Burnet Road case limps through second reading
Friday, April 17, 2015 by Elizabeth Pagano
With two months more experience under their belts, City Council took up its first zoning case for a second time. Though the results were nearly identical to the outcome in February, Council will take up the Burnet Road rezoning for a third time next week.
The developer, C.J. Sackman of Sackman Enterprises, is asking for a change to MF-6 multifamily zoning from the current General Commercial Services (CS) zoning at 8528 Burnet Road. He has agreed to conditions that limit the height of the building to 60 feet, which is what is allowed under the current zoning. He also agreed to limit the number of units to 225, and the floor-to-area ratio to 2:1, which translates to about 244,000 square feet.
On Thursday, Council members voted to approve MF-6 zoning on second reading only, and the case will return to Council for a third reading next week. Council members voted 7-4, exactly the same as the first reading in February. Mayor Pro Tem Kathie Tovo and Council Members Ora Houston, Kitchen and Leslie Pool voted in opposition.
A vote to approve the zoning on all three readings failed.
Council Member Delia Garza struggled to understand why they were not approving the zoning on all three readings, saying, “I feel we had the same conversation the first time, and everybody said we were going to come together and facilitate and get an agreement, and it hasn’t happened.”
“We’re constantly hearing about these projects being delayed and delayed, whether it be from the permitting process or decisions that this Council makes,” said Garza.
Sackman drove home that point. He explained that the convoluted zoning case had already taken its toll on the amount of affordable housing he was able to offer.
“Lower density and more-sustainable affordability, in the product type that is being demanded, do not coexist. For eight months, I have been appeasing City Council and the neighborhood by lowering density, and now we are at a point where the 91 units that I wanted to provide as affordable are down to 34,” said Sackman.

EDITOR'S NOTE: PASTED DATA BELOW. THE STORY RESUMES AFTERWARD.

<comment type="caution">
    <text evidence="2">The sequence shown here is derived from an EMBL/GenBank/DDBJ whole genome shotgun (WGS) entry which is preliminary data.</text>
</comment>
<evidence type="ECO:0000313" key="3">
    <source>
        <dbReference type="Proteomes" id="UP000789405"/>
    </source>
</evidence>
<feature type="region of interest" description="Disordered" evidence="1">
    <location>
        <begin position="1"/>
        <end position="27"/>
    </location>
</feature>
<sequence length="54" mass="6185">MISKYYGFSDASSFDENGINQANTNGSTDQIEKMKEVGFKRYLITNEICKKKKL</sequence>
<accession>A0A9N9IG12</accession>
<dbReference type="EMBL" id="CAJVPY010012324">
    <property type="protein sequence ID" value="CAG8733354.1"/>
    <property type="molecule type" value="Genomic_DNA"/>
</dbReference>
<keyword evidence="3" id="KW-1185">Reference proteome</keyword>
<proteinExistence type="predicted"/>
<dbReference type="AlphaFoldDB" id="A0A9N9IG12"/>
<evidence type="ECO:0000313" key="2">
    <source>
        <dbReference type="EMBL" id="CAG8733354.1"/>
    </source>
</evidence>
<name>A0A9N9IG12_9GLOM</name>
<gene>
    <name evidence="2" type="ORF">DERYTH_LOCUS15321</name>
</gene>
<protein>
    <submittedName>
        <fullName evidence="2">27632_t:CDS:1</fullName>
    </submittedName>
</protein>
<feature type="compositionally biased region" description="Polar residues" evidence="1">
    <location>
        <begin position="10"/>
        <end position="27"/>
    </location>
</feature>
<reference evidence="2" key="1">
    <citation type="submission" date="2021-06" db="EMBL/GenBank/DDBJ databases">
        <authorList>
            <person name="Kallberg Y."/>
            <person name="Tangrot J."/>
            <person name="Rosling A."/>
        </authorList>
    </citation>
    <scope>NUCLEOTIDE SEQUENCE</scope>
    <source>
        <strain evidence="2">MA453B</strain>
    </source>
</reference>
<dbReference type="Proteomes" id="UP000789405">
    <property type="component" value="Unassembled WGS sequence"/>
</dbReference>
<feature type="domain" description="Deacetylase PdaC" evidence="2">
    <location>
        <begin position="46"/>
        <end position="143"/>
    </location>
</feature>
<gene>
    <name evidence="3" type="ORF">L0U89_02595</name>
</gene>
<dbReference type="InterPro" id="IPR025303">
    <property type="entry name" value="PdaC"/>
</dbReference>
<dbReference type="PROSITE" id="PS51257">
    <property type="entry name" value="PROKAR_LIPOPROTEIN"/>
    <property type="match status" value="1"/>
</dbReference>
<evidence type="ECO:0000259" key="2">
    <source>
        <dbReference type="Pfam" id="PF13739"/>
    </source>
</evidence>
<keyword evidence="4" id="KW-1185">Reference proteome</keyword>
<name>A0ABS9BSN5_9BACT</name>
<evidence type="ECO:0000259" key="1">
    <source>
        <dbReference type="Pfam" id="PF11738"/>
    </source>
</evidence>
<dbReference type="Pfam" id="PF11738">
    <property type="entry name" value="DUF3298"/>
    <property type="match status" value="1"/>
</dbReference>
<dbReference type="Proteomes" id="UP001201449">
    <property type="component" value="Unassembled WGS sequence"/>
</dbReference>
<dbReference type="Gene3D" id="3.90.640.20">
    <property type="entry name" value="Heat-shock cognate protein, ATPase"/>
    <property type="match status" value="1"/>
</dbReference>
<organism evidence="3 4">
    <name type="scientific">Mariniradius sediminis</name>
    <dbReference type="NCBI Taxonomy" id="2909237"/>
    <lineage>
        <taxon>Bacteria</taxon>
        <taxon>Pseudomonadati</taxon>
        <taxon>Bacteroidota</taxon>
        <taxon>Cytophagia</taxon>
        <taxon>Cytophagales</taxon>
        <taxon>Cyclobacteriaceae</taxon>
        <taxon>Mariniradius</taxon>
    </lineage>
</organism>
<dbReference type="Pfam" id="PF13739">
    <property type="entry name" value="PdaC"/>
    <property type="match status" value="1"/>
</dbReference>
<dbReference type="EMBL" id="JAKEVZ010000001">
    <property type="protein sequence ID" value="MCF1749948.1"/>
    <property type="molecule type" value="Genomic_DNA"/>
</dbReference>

Sackman explained that his intention coming in to the process was to provide more sustainable affordability, but the recommendations from Council had “drastically decreased” his ability to do just that. He said that he had incurred civil engineer costs and architect costs while getting requested information to Council, and combined with the fact that the property is only his under contract, had incurred “hundreds of thousands of dollars” in costs already.
“We are on the brink. It’s not 34 affordable units or 50. It’s 34 or zero — that’s where we are right now,” said Sackman. “I’m looking to benefit this neighborhood. But I do not know if under the current concessions that I have made in the last eight months, if going and waiting until third reading will allow this project to exist.”
Under the current proposition, the development will be capped at 225 units, of those, 15 percent are proposed to be SMART housing at 80 percent Median Family Income for 10 years.
Throughout the discussion, Council members struggled with the fact that they could not request affordable housing and they could not suggest that additional affordable housing would make them more likely to approve the zoning change. To do so would be inclusionary zoning, which is prohibited under state law.
Though Pool pushed to approve MF-5 zoning on second reading, her motion failed, with Mayor Steve Adler, Tovo, Pool, Kitchen, and Houston voting in favor. The project is in Pool’s district -District 7 — and she said she was offering the less-intense zoning “in the spirit of cooperative development” and in the hopes it would help foster compromise between the developer and the neighborhood. Pool offered to facilitate a sit-down meeting between the two groups.
Neighbors opposed to the project have complained about its density and the potential for increased traffic in an area that is already congested.
Join Your Friends and Neighbors
We're a nonprofit news organization, and we put our service to you above all else. That will never change. But public-service journalism requires community support from readers like you. Will you join your friends and neighbors to support our work and mission?